Here's an interesting problem and predicament that I'm currently in.

I have a 239 GB large VHDX, originally formatted as NTFS. It contains a lot of important files, including proprietary code, game development assets and a ton of artwork.

I was trying to create an Ubuntu Desktop 18.04 installer on my flash drive, and I used Rufus to try and put it in. I was in class, so I wasn't that concentrated on my laptop.

Funnily enough, Rufus sorted that mounted VHD as the first, and without double-checking, I started the operation. In less than 7 seconds, the entire disk was formatted into FAT32, and Windows instantly recognized the drive, along with the available space and all. Luckily enough, I was able to cancel the operation before it started writing to the drive. Immediately after this, I set the drive as read-only, and until now I have not unmounted the drive, in fear that it might implode (even though this isn't that possible.)

Now, here's the fun part: I am certain that the files are still there. The VHD size is still 239 GB, and Recuva is still able to determine a few files in the drive. I have tried deep-scanning the drive, and there are still a few files that it can muster up.

The problem is, with the changed filesystem, and the circumstances that the drive was formatted in, will I still be able to recover the files (possibly with free recovery tools) or not?

I've tried to use Recuva, but given that a Deep Scan is worth 9 hours and I might come up empty-handed, I just wanted to ask here first. I'm also seeing TestDisk as an option, although I don't know how it works.

The VHD itself, as seen in Windows Explorer.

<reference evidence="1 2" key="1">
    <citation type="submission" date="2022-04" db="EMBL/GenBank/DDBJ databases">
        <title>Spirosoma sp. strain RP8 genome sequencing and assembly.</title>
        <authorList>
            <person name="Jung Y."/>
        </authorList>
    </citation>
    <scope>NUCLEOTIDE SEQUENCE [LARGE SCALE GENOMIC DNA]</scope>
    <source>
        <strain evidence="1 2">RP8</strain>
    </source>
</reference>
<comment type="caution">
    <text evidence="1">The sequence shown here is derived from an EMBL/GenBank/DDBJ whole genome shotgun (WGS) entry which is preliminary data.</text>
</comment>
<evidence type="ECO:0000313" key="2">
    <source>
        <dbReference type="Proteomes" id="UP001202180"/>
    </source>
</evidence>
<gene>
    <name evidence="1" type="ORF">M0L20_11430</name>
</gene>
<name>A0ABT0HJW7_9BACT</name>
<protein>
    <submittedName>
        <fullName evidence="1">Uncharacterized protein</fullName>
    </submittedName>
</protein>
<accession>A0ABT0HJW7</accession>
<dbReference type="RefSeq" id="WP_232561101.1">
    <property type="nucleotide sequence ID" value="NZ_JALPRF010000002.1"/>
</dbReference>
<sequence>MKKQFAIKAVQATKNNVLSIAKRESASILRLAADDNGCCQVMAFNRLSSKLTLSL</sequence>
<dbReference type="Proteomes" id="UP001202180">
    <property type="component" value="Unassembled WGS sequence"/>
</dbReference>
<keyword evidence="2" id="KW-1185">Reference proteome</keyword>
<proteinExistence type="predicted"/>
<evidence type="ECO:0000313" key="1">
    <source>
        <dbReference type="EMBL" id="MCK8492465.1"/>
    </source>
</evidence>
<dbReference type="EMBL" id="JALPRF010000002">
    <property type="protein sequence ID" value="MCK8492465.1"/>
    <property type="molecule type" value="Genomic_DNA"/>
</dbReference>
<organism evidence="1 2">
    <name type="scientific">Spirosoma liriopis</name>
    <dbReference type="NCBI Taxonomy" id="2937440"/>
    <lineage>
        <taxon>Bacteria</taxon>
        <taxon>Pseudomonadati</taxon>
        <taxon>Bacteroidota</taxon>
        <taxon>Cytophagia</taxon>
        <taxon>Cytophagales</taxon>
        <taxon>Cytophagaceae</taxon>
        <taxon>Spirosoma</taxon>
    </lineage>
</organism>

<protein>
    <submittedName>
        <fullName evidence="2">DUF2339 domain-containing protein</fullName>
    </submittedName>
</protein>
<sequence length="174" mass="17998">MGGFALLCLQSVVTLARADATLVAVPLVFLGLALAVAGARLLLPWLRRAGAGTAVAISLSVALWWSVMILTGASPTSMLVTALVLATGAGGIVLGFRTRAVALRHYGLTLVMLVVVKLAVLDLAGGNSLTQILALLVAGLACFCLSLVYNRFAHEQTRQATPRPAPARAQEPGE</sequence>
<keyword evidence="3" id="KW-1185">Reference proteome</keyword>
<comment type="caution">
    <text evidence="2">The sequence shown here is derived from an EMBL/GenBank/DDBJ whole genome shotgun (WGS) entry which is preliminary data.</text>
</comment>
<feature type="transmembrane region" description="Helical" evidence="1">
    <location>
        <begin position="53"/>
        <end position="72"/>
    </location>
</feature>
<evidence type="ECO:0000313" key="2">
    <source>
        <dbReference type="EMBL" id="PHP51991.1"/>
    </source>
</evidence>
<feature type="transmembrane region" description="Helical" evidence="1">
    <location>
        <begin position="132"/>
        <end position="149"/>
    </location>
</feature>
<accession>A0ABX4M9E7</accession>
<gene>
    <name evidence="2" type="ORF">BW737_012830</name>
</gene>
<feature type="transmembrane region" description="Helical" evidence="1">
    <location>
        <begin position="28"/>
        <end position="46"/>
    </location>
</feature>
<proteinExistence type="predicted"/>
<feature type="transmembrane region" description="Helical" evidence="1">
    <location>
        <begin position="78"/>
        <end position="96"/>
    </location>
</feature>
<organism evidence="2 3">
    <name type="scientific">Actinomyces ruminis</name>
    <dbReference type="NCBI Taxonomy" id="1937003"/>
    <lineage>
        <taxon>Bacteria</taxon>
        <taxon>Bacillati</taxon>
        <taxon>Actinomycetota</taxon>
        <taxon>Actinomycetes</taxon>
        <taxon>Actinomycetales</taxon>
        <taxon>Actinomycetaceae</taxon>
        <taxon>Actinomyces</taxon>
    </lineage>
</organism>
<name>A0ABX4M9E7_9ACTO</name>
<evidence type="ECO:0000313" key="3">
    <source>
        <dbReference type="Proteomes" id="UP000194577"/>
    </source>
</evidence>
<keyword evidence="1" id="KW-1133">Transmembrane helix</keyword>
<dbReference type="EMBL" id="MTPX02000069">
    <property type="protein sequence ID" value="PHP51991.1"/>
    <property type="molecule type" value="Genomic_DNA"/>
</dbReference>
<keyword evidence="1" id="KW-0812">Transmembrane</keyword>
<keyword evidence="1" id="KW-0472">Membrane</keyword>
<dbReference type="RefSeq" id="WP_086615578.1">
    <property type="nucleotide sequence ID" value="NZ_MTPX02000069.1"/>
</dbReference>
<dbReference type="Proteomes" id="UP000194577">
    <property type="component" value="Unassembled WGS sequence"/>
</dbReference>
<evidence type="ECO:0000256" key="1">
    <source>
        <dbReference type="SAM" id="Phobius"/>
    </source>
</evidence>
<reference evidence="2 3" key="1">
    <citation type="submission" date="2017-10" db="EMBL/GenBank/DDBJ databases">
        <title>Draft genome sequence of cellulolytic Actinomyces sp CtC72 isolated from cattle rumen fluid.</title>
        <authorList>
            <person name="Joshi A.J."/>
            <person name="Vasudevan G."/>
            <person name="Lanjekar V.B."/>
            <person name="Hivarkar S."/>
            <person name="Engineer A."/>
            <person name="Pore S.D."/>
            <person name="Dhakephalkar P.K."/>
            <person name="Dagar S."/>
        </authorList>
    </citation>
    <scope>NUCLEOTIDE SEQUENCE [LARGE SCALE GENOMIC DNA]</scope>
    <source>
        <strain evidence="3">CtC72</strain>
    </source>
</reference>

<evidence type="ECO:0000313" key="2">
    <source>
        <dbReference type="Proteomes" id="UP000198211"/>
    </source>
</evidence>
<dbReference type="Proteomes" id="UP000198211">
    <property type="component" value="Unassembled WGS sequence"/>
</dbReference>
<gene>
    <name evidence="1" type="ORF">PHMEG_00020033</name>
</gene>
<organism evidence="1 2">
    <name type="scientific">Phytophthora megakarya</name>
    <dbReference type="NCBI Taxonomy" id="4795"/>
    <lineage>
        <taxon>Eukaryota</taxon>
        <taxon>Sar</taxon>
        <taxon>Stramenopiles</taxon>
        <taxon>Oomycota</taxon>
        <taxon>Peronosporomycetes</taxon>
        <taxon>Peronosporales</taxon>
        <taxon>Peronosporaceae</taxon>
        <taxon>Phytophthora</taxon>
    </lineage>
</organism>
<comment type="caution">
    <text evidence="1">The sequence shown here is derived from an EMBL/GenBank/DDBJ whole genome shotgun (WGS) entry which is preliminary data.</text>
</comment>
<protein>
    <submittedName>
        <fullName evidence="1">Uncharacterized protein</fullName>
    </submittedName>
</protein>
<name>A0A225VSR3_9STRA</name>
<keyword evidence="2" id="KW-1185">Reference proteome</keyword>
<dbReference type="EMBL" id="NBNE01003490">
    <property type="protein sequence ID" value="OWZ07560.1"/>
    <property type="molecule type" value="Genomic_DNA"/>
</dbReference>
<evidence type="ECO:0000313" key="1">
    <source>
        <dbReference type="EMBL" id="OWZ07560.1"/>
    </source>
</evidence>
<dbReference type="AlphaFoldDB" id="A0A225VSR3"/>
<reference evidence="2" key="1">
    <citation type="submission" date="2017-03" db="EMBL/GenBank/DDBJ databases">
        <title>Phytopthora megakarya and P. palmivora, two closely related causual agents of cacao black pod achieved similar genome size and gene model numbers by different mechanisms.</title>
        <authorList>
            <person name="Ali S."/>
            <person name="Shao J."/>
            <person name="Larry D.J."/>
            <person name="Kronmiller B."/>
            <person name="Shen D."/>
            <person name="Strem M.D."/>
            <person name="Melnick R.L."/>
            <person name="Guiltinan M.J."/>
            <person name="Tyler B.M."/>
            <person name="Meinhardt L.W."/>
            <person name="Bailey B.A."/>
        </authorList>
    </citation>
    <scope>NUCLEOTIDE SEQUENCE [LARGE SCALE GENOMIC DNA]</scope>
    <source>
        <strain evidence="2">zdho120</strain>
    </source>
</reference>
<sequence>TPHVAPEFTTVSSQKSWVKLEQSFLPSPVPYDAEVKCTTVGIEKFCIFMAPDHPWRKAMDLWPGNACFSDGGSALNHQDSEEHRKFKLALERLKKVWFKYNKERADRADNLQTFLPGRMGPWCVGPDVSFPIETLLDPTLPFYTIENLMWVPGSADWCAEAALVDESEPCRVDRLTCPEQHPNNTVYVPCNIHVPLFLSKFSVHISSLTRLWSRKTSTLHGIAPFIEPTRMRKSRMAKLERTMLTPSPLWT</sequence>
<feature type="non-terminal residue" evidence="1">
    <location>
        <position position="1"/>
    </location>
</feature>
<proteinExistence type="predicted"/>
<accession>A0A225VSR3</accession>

A screenshot of the drive details, as provided by Windows. (note the incorrect partition name)

As hopeless as this seems, at least I kept a month-old backup of the drive. This was the main reason why I frequently use virtual hard drives. Although this drive contains a lot of the nostalgic stuff, I'm more interested in the newer files, since these contain projects and it's going to be a major setback to start from a previous time.

  • I wonder if the NTFS MFT is still intact? If I recall correctly, it's in a different place than any of the FAT32 metadata, and there's a chance data recovery specialists should be able to resurrect it. – user1686 Sep 2 '19 at 12:30
  • Well, I'm a bit willing to let this VHD file go to a specialist, but again, it's really big and the only way that would happen is by shipping a drive with the VHD file in it. Not the best of options, in my opinion, but if that's really what it takes, then yeah, sure. If there's any way to check myself if the MFT is intact, then I'll try it. – Chlod Alejandro Sep 2 '19 at 12:34
  • I've found a way to try checking for the MFT using TestDisk, but that means I first have to reformat the drive into NTFS. Will this be safe, considering it might overwrite the past MFT? – Chlod Alejandro Sep 2 '19 at 13:04
  • 2
    No, it won't be safe. As a general rule, no change to the broken disk is safe unless you have another read-only copy of it elsewhere. (It's why recovery specialists, afaik, first image the disk and only work with the image.) – user1686 Sep 2 '19 at 13:16

First advice : Make a backup copy of the VHDX (if not already done).

The product TestDisk can use the MFT mirror to restore a disk, although its being formatted as FAT32 may throw it off: In the Advanced menu, select the NTFS partition, choose Boot, then Repair MFT.

You will find a list of recovery products in the article Best Free Data Recovery and File Un-delete Utility. Personally, some time ago I had an important disk to salvage, so I tried every recovery tool in that list. The only utility that recovered almost all the files was MiniTool Power Data Recovery (free version limited to 1 GB), where a guide is found here.

The product DiskInternals NTFS Recovery seems to be specialized in NTFS. It is commercial and the limitations of the trial version are not specified.

Another commercial product I have seen mentioned is Restorer Ultimate Data Recovery (demo trial available).

If all fails, and since you (should) have a backup of the VHDX, you could re-format it as NTFS and run data recovery products.

Note that file recovery from a formatted hard drive is not always practical when a file was stored over non-consecutive sectors and the file-table is lost. You may also lose all file-names, and in that case will have to identify files or file-fragments by their content.

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